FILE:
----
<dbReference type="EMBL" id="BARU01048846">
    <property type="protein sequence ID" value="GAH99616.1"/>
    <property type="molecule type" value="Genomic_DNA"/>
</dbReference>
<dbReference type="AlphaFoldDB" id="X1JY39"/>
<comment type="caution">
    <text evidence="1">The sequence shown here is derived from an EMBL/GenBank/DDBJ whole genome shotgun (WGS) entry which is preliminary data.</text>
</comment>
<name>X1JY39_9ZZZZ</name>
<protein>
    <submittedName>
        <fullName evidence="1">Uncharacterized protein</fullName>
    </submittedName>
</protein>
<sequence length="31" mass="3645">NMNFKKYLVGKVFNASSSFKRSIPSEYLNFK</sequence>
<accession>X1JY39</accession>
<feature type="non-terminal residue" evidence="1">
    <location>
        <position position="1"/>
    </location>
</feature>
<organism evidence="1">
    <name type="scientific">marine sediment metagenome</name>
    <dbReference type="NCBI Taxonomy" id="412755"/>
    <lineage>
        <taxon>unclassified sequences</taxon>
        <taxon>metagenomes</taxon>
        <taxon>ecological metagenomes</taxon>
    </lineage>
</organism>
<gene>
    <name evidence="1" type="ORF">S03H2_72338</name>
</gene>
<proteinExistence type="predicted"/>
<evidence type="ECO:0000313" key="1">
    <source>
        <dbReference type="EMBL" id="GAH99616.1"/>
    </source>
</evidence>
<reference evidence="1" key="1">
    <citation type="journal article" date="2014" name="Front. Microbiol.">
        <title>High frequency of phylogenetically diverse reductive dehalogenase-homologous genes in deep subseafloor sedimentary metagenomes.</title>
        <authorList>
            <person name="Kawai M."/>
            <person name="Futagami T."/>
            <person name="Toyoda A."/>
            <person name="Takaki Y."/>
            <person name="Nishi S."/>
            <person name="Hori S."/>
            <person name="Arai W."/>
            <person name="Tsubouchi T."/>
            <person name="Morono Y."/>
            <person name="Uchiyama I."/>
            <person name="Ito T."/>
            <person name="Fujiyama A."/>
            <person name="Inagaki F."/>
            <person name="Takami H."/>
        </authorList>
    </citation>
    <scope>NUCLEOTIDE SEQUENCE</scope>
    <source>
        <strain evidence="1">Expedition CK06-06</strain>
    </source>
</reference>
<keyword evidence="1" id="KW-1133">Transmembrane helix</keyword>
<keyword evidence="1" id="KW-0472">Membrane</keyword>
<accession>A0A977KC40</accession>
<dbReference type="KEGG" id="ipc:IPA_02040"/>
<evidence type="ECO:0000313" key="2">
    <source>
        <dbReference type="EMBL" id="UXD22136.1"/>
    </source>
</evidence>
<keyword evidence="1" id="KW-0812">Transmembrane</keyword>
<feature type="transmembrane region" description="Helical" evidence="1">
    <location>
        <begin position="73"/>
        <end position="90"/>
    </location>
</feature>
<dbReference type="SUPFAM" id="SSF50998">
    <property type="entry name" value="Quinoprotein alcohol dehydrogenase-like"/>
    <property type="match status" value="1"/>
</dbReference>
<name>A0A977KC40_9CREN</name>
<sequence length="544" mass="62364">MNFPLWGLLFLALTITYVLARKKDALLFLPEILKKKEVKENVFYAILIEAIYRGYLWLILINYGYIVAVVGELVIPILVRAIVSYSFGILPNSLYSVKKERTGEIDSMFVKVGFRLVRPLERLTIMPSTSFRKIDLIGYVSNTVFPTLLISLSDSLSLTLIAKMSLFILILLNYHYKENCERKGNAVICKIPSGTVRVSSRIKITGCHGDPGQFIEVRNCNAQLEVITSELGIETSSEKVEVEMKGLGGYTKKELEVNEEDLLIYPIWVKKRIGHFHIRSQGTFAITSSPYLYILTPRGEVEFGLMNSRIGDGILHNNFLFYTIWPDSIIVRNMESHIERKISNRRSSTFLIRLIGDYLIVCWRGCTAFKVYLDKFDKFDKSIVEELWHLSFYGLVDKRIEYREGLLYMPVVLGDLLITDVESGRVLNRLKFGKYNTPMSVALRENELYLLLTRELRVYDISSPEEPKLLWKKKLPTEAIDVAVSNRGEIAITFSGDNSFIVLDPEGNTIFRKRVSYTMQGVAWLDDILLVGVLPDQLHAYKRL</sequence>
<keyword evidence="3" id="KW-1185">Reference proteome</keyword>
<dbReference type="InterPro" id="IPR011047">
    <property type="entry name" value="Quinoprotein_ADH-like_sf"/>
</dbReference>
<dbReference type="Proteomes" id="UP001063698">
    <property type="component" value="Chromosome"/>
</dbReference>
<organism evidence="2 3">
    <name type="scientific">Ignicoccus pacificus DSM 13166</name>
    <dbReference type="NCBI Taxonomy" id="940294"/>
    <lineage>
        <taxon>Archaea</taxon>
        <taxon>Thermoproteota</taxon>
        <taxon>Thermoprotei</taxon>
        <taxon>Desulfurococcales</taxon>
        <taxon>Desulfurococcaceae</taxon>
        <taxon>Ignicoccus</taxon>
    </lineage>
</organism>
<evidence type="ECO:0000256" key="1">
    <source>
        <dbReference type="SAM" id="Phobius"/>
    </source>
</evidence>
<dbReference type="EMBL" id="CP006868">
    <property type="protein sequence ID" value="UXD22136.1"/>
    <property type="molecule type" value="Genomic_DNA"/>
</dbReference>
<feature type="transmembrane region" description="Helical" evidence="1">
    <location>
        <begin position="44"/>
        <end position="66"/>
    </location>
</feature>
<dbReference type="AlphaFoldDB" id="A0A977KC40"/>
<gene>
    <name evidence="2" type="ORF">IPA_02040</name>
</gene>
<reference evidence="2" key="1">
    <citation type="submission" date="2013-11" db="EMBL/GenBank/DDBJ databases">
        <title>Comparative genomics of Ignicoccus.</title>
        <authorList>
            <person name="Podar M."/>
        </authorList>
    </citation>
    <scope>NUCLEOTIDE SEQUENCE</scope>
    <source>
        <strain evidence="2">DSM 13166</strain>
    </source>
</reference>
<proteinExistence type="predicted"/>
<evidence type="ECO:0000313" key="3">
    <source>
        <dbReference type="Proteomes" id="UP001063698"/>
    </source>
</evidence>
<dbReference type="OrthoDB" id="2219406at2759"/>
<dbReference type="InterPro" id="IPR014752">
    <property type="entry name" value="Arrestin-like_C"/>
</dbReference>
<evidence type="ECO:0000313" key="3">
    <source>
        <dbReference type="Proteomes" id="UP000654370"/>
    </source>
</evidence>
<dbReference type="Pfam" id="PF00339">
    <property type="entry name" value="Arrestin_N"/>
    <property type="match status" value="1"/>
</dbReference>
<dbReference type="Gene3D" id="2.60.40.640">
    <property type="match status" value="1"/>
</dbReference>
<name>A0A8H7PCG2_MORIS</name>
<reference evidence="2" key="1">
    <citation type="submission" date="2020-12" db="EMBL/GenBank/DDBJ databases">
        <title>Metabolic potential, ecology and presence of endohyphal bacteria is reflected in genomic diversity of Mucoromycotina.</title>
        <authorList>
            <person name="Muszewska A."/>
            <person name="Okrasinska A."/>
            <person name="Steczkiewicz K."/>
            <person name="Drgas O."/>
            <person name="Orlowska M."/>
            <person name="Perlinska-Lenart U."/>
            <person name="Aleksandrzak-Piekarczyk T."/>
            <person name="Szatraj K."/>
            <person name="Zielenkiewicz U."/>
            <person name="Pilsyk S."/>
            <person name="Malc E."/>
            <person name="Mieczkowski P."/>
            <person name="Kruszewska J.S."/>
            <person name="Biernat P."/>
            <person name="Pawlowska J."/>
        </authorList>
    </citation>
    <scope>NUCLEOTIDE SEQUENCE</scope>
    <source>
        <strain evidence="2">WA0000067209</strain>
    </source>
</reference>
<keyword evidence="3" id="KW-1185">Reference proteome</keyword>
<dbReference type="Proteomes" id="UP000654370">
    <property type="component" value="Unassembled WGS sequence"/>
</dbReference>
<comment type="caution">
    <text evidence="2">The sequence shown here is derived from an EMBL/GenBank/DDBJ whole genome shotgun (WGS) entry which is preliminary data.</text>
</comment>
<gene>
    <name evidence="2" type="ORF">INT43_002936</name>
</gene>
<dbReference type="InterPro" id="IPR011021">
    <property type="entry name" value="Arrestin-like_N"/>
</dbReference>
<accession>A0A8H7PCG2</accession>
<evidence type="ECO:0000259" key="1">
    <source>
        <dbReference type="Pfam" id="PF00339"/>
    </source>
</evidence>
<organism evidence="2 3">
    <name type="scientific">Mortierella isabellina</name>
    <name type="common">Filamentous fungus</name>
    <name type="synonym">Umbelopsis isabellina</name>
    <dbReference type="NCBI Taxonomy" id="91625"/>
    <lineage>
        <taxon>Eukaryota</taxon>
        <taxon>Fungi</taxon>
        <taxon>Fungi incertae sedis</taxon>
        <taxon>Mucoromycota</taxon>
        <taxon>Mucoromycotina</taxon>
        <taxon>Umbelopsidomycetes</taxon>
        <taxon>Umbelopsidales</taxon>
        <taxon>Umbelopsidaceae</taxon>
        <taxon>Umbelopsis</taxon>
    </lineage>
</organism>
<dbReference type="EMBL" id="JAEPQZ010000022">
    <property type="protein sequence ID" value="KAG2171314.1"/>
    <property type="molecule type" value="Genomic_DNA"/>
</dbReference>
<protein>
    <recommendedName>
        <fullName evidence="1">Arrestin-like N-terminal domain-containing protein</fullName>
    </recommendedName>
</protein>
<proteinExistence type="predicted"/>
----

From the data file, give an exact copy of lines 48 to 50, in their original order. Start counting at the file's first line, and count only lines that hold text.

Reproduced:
            <person name="Nishi S."/>
            <person name="Hori S."/>
            <person name="Arai W."/>